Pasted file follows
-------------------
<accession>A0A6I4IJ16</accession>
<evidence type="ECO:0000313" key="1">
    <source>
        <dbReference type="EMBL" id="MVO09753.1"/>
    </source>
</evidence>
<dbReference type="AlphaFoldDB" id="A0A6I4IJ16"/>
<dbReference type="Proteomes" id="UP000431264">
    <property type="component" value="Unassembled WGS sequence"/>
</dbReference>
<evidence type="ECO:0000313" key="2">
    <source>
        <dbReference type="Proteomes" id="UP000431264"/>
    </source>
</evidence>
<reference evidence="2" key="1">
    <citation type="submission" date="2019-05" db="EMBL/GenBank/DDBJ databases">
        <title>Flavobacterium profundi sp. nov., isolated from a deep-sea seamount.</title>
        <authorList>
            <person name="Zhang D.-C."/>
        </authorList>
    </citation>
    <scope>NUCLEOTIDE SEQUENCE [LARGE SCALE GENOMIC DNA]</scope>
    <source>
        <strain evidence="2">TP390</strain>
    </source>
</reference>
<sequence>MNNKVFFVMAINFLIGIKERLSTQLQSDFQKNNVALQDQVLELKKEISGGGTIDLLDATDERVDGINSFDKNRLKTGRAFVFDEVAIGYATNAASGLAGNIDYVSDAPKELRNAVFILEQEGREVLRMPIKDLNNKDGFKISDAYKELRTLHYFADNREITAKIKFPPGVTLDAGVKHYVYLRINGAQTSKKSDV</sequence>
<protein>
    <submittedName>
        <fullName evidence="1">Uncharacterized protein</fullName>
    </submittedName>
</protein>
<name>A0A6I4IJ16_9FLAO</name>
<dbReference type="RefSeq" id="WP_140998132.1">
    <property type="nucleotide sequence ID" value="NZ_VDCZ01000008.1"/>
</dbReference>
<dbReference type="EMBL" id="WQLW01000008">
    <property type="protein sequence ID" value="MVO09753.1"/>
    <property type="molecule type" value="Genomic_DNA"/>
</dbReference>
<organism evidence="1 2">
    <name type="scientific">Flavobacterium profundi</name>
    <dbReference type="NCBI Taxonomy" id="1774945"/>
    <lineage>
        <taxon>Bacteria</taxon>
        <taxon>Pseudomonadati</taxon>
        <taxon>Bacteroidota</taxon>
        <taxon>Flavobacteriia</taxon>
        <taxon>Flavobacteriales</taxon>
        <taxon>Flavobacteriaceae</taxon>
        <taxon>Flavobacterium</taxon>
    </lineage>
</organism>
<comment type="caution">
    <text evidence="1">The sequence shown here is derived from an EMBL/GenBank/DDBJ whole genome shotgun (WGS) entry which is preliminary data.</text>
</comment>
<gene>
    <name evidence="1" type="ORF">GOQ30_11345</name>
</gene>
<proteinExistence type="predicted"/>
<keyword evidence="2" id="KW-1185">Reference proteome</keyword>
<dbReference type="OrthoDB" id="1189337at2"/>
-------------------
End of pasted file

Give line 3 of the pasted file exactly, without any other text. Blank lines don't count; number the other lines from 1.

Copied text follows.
    <source>